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Though the subject of the novel is a bit darker, the structure of Lovers
at the Chameleon Club closely resembles that of Where'd You Go,
Bernadette? And it's possibly the most engaging thing I've come across
in months. I may be a sucker for chapters that go between various
mediums, speakers, tenses, et al, but I'll defend myself by saying, I
don't think that is quite why I have fallen for this book so easily.
There is something magnetic about the way each narrator renders this
tale, putting his or her own uniquely obsessive spin on it from moment
to moment, that I find myself totally spellbound (blinded by the
Parisian light!) at turns.
May 2014 Indie Next List
“I, like so many others, have wondered about the famous Brassai photograph of two women sitting together at a table in Paris. By constructing a novel from their pose, Prose manages to give us truths that go deep into the souls of the characters. The fictional Lou Villars is based on the tuxedo-wearing woman in the photograph, a famous athlete, racecar driver, and Nazi collaborator. She and her lover, Arlette, are well known at the Chameleon Club, where people who usually have to pretend to be something else are able to let down their guard. In the hands of Prose, the intricate threads of the people, the times, and the question of what constitutes good and evil are woven into an unforgettable tapestry. I was mesmerized by this magnificent novel.”
— Elaine Petrocelli, Book Passage, Corte Madera, CA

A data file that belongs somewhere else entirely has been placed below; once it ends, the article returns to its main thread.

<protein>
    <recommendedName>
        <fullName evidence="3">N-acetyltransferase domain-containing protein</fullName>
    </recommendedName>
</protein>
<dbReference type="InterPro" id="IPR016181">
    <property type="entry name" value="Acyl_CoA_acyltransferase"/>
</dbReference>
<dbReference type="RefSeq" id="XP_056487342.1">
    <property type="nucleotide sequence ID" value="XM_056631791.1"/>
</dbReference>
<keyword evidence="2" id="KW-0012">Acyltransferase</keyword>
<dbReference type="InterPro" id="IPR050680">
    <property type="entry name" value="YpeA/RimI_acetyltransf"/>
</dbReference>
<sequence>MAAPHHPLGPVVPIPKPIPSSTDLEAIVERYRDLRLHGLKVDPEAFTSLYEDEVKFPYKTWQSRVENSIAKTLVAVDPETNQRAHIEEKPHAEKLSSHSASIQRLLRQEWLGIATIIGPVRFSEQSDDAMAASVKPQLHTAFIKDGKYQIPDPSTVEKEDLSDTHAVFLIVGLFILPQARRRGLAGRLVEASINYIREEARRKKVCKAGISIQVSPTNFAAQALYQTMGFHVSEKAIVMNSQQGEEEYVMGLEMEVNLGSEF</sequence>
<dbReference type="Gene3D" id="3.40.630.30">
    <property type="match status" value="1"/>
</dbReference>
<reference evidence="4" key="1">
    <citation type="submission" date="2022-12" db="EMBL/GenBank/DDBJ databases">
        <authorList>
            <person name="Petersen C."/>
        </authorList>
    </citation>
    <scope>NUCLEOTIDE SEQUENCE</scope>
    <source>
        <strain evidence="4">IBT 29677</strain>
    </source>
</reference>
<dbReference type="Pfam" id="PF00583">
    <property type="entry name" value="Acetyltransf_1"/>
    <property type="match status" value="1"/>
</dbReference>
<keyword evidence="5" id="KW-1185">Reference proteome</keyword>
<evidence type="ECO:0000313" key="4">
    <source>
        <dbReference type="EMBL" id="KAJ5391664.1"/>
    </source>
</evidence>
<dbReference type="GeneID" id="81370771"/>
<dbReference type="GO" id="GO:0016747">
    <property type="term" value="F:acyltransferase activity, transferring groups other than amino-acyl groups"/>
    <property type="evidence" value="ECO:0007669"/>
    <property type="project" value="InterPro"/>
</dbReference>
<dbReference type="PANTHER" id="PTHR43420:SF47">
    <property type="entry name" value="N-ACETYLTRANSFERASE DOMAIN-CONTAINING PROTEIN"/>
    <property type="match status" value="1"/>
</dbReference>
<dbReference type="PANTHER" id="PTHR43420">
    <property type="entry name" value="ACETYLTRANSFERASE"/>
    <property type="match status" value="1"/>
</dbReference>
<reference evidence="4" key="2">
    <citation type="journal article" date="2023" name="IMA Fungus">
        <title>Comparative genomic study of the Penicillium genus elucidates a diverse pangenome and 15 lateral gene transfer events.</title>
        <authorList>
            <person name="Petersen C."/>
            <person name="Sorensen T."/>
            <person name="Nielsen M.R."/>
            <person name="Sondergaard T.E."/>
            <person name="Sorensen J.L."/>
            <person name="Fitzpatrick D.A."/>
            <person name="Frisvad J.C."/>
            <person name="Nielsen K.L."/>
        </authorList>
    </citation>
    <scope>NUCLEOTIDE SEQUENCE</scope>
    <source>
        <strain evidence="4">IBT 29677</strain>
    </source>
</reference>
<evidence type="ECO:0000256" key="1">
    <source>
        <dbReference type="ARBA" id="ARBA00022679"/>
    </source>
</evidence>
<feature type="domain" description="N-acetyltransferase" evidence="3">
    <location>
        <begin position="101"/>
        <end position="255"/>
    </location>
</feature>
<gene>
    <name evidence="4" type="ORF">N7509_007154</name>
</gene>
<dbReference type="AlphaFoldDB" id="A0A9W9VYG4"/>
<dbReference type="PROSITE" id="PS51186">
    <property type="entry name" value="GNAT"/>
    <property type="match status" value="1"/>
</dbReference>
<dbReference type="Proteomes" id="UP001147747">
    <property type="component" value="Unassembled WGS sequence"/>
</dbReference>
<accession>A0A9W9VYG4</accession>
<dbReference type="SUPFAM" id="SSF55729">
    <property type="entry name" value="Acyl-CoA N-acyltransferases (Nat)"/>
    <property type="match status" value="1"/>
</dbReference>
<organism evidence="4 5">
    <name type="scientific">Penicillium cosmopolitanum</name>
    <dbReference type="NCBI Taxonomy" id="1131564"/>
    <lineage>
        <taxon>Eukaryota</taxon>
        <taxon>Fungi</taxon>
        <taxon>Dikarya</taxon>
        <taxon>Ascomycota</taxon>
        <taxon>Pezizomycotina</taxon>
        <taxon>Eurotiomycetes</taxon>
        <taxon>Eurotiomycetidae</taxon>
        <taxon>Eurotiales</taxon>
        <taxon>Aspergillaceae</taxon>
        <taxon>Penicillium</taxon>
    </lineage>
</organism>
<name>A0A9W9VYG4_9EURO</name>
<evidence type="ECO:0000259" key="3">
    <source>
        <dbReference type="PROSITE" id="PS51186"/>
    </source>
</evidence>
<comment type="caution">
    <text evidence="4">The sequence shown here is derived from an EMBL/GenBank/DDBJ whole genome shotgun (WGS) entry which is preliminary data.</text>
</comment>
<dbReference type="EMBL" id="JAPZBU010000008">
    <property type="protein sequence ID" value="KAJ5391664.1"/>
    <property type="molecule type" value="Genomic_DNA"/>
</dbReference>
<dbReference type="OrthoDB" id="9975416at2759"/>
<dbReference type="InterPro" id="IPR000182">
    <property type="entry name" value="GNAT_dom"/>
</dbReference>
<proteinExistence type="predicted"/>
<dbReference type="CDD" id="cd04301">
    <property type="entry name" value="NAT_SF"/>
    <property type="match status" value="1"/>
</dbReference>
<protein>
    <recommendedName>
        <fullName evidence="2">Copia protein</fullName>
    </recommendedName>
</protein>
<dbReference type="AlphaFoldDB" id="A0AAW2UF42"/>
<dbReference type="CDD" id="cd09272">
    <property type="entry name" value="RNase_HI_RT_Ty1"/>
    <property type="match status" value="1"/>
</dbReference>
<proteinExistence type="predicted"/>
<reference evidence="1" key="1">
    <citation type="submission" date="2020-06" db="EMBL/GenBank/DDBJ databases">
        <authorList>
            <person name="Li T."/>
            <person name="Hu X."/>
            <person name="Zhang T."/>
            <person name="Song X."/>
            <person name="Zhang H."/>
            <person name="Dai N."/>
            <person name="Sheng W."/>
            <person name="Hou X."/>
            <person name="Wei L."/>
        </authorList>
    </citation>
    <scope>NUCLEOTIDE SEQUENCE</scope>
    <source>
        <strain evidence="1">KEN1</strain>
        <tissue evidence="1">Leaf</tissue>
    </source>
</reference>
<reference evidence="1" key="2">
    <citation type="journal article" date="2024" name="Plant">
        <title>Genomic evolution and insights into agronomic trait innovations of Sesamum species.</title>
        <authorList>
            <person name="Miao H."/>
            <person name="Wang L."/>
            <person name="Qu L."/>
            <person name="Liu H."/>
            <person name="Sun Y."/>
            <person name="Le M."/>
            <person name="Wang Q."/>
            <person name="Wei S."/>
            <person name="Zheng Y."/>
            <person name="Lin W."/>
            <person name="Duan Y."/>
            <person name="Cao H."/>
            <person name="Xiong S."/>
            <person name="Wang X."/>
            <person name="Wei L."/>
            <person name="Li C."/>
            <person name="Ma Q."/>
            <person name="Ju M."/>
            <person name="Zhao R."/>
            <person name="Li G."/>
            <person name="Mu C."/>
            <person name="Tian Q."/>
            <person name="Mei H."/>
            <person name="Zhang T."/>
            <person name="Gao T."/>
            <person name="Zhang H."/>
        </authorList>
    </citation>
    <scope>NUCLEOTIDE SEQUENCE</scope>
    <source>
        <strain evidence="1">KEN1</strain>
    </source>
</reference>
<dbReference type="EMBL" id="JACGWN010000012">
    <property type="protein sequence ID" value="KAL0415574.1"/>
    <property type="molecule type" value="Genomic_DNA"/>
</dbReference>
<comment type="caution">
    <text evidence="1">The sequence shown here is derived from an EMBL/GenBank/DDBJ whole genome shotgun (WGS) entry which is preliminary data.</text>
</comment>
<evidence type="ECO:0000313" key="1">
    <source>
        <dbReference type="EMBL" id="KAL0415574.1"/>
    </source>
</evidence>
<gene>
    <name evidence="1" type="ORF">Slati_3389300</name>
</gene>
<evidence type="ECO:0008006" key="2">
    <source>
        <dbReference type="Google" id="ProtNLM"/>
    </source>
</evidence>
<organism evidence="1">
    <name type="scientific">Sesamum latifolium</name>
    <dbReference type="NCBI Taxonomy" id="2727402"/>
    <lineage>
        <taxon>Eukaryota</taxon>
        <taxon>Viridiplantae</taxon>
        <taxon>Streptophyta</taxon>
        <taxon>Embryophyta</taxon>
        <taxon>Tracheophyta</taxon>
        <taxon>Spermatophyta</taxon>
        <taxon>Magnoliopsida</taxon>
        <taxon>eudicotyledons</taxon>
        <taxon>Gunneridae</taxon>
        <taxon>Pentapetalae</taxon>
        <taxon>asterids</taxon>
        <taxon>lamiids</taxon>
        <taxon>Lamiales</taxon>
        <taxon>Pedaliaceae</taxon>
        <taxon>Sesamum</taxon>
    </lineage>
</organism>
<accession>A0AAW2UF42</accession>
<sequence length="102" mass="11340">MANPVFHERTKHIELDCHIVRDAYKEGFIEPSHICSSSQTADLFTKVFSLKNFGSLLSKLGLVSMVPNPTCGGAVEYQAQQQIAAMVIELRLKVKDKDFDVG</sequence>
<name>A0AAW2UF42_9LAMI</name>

A richly imagined and stunningly inventive literary masterpiece of love, art, and betrayal, exploring the genesis of evil, the unforeseen consequences of love, and the ultimate unreliability of storytelling itself.
Paris in the 1920s shimmers with excitement, dissipation, and freedom. It is a place of intoxicating ambition, passion, art, and discontent, where louche jazz venues like the Chameleon Club draw expats, artists, libertines, and parvenus looking to indulge their true selves. It is at the Chameleon where the striking Lou Villars, an extraordinary athlete and scandalous cross-dressing lesbian, finds refuge among the club's loyal denizens, including the rising Hungarian photographer Gabor Tsenyi, the socialite and art patron Baroness Lily de Rossignol; and the caustic American writer Lionel Maine.
As the years pass, their fortunes--and the world itself--evolve. Lou falls desperately in love and finds success as a race car driver. Gabor builds his reputation with startlingly vivid and imaginative photographs, including a haunting portrait of Lou and her lover, which will resonate through all their lives. As the exuberant twenties give way to darker times, Lou experiences another metamorphosis--sparked by tumultuous events--that will warp her earnest desire for love and approval into something far more.
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